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macOS comes bundled with a network utility suite aptly called Network Utility. It's just a wrapper for command line Unix tools. Nothing more. Not too swift. It has to pipe control through to the command line and then back. Speed isn't its hallmark. Beauty isn't either.
Spike is also a network utility, and it's named after the famous 007 Goldeneye scene where Izabella Scorupco tries to nail Alan Cumming's grid so the sparks start flying. Spike runs its own native code. It's faster. And prettier. And easier to use - you don't finding yourself parsing away URLs for example - Spike does that automatically. And once you submit a query you never have to type it in again.
Not old Network (F)utility in other words.
Scan a block of IPs to see who's in the neighbourhood. Ping to see who's at home. The 17 list found here was assembled by Spike. Scan as much as an entire B block with 16777216 IPs all at once. Click Copy and catch put scan on the clipboard.
Or reverse DNS. Intuitively. Find canonical names, aliases, all IPs for a given domain or IP. Identify machines on your local network. Useful if you want to find providers for a given domain. [Take the IP and put it in Spike's Whois.]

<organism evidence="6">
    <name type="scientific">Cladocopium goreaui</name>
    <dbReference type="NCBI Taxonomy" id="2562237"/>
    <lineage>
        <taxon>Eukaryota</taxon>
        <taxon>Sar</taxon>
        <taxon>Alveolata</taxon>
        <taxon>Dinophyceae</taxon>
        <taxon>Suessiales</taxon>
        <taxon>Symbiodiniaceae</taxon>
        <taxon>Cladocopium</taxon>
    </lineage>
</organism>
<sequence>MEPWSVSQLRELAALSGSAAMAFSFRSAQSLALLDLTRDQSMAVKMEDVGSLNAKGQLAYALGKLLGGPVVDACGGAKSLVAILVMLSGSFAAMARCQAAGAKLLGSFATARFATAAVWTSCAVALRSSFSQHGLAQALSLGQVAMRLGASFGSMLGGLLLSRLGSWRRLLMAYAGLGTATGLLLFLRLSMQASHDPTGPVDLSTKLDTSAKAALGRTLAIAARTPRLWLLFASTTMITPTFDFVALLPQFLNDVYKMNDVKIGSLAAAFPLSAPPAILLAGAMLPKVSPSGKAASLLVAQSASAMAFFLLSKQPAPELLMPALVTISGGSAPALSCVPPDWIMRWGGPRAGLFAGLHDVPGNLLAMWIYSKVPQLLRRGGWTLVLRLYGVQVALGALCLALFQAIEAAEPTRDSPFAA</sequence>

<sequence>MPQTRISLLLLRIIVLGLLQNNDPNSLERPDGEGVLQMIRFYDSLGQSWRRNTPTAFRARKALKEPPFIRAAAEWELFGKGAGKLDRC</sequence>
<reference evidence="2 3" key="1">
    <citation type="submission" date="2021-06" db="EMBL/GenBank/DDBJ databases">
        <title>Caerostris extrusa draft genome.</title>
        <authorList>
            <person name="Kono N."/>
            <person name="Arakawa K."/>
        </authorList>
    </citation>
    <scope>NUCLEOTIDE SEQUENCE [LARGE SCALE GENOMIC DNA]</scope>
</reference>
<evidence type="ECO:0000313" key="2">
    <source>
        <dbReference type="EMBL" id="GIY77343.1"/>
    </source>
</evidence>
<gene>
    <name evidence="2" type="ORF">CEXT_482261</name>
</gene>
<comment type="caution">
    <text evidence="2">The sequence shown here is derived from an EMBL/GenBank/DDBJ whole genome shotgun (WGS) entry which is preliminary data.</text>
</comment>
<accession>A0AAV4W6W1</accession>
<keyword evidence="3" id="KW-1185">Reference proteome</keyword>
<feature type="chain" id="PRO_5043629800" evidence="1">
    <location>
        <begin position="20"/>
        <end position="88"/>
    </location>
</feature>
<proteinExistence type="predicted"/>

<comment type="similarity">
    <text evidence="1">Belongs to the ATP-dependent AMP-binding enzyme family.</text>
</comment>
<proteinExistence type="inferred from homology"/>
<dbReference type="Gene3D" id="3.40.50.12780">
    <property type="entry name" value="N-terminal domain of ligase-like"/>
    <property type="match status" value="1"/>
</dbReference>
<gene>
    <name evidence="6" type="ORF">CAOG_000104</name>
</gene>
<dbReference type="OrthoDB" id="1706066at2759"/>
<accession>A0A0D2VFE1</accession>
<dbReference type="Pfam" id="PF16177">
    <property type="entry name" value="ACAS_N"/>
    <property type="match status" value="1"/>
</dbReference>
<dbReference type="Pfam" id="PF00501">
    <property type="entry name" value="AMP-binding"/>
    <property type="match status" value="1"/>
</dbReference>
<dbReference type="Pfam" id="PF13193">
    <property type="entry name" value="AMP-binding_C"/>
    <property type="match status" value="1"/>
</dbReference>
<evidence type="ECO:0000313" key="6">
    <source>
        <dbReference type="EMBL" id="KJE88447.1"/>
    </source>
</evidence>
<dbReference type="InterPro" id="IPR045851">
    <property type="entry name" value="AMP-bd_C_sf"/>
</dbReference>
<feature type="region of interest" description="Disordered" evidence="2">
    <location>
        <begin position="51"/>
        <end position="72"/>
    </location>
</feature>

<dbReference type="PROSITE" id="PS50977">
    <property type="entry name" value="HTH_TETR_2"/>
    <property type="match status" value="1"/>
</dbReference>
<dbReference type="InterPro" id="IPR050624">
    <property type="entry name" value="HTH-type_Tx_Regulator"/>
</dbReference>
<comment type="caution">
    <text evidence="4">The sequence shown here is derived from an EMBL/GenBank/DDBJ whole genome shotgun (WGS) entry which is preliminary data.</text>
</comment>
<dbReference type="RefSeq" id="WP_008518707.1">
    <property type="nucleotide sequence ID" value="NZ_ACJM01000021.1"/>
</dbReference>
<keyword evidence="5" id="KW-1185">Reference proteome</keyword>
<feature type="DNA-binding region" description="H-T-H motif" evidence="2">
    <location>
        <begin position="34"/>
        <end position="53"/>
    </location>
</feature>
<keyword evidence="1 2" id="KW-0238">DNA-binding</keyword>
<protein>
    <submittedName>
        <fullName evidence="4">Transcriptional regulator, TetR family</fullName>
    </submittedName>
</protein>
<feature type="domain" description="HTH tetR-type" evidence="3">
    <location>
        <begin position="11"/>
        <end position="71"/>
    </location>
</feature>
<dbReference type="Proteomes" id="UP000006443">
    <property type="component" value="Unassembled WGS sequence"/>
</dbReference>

Get a web page. Normally on port 80 but you choose the one you want. Get the actual source with all the headers intact - something your browser doesn't show you. Spoof any user agent you want: Spike comes with several dozen and you can add your own. More reveals a special sheet where you can set the accepted data types, spoof cookies, set the host for HTTP/1.1, and even spoof a refer(r)er URL.
Get the headers only. Find out about the server, the OS, cookies, session IDs, last modified date/time, lots of good stuff. Has the same More sheet as Get. Some servers are kinky and send back different information for HEAD requests - use this tab and uncover it all.
Probe a server as many times as you like. Set the number of packets to zero to create an unending flood.
Scan for open TCP ports. Blazingly fast.
See how packets make their way to the target. Find bottlenecks, misconfigured routers.
Find out who's behind the domains. Comes with over 100 whois servers; you can add your own; default is GeekTools which automatically takes you to ARIN or overseas. Mark unnecessary text to be ignored and you won't see it again.
Learning Curve: Spiking the Network